Commit 08244b81 authored by Chong Yidong's avatar Chong Yidong
Browse files

* keymaps.texi (Key Sequences): Renamed from Keymap Terminology.

	Explain string and vector representations of key sequences

	* keymaps.texi (Changing Key Bindings):
	* commands.texi (Interactive Codes, Interactive Codes):
	* help.texi (Describing Characters): Refer to it.
parent 60f7e8b6
2006-05-25 Chong Yidong <cyd@stupidchicken.com>
* keymaps.texi (Key Sequences): Renamed from Keymap Terminology.
Explain string and vector representations of key sequences
* keymaps.texi (Changing Key Bindings):
* commands.texi (Interactive Codes, Interactive Codes):
* help.texi (Describing Characters): Refer to it.
2006-05-23 Luc Teirlinck <teirllm@auburn.edu> 2006-05-23 Luc Teirlinck <teirllm@auburn.edu>
* frames.texi (Pointer Shape): @end table -> @end defvar. * frames.texi (Pointer Shape): @end table -> @end defvar.
......
...@@ -362,7 +362,7 @@ An irrelevant argument. This code always supplies @code{nil} as ...@@ -362,7 +362,7 @@ An irrelevant argument. This code always supplies @code{nil} as
the argument's value. No I/O. the argument's value. No I/O.
@item k @item k
A key sequence (@pxref{Keymap Terminology}). This keeps reading events A key sequence (@pxref{Key Sequences}). This keeps reading events
until a command (or undefined command) is found in the current key until a command (or undefined command) is found in the current key
maps. The key sequence argument is represented as a string or vector. maps. The key sequence argument is represented as a string or vector.
The cursor does not move into the echo area. Prompt. The cursor does not move into the echo area. Prompt.
......
...@@ -497,7 +497,7 @@ can also be used as a rough inverse for @code{key-description}. You ...@@ -497,7 +497,7 @@ can also be used as a rough inverse for @code{key-description}. You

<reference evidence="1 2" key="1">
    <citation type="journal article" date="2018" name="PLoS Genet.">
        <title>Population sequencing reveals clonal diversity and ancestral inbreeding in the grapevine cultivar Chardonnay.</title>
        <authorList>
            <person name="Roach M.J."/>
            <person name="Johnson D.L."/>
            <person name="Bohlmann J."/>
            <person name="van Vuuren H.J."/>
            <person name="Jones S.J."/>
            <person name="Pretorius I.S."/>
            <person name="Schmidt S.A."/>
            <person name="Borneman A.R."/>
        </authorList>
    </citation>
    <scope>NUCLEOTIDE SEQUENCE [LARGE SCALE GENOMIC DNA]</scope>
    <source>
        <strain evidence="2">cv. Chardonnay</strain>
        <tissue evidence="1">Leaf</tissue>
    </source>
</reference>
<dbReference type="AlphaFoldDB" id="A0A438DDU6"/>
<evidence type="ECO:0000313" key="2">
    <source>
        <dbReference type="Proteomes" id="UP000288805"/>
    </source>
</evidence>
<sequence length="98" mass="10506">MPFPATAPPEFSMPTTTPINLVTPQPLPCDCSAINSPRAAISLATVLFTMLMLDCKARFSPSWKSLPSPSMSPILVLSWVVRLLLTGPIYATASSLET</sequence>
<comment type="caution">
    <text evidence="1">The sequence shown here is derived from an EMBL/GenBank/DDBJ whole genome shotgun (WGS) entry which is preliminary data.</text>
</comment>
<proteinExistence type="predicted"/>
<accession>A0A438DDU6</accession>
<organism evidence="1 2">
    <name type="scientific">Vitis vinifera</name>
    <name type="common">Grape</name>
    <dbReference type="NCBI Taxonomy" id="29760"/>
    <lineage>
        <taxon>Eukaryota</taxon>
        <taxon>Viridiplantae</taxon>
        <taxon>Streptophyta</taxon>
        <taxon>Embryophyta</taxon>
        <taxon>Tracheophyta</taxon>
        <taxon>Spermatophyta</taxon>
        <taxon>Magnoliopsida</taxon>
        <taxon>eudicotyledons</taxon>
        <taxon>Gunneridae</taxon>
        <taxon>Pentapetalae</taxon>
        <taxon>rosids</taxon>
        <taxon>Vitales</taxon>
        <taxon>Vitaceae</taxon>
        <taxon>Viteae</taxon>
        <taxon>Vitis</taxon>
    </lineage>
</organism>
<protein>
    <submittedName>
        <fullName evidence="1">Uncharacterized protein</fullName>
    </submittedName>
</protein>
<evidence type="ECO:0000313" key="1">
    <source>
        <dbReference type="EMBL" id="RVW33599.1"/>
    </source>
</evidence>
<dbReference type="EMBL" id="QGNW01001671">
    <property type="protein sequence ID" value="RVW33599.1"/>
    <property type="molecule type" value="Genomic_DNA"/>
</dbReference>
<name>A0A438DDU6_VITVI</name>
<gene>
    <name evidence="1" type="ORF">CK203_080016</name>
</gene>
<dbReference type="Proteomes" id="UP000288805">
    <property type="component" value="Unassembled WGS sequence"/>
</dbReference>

call it with a string containing key descriptions, separated by spaces; call it with a string containing key descriptions, separated by spaces;
it returns a string or vector containing the corresponding events. it returns a string or vector containing the corresponding events.
(This may or may not be a single valid key sequence, depending on what (This may or may not be a single valid key sequence, depending on what
events you use; @pxref{Keymap Terminology}.) If @var{need-vector} is events you use; @pxref{Key Sequences}.) If @var{need-vector} is
non-@code{nil}, the return value is always a vector. non-@code{nil}, the return value is always a vector.
@end defun @end defun
......
...@@ -16,7 +16,7 @@ to look up the next input event; this continues until a command is ...@@ -16,7 +16,7 @@ to look up the next input event; this continues until a command is
found. The whole process is called @dfn{key lookup}. found. The whole process is called @dfn{key lookup}.
@menu @menu
* Keymap Terminology:: Definitions of terms pertaining to keymaps. * Key Sequences:: What a key sequence looks like as a Lisp object.
* Format of Keymaps:: What a keymap looks like as a Lisp object. * Format of Keymaps:: What a keymap looks like as a Lisp object.
* Creating Keymaps:: Functions to create and copy keymaps. * Creating Keymaps:: Functions to create and copy keymaps.
* Inheritance and Keymaps:: How one keymap can inherit the bindings * Inheritance and Keymaps:: How one keymap can inherit the bindings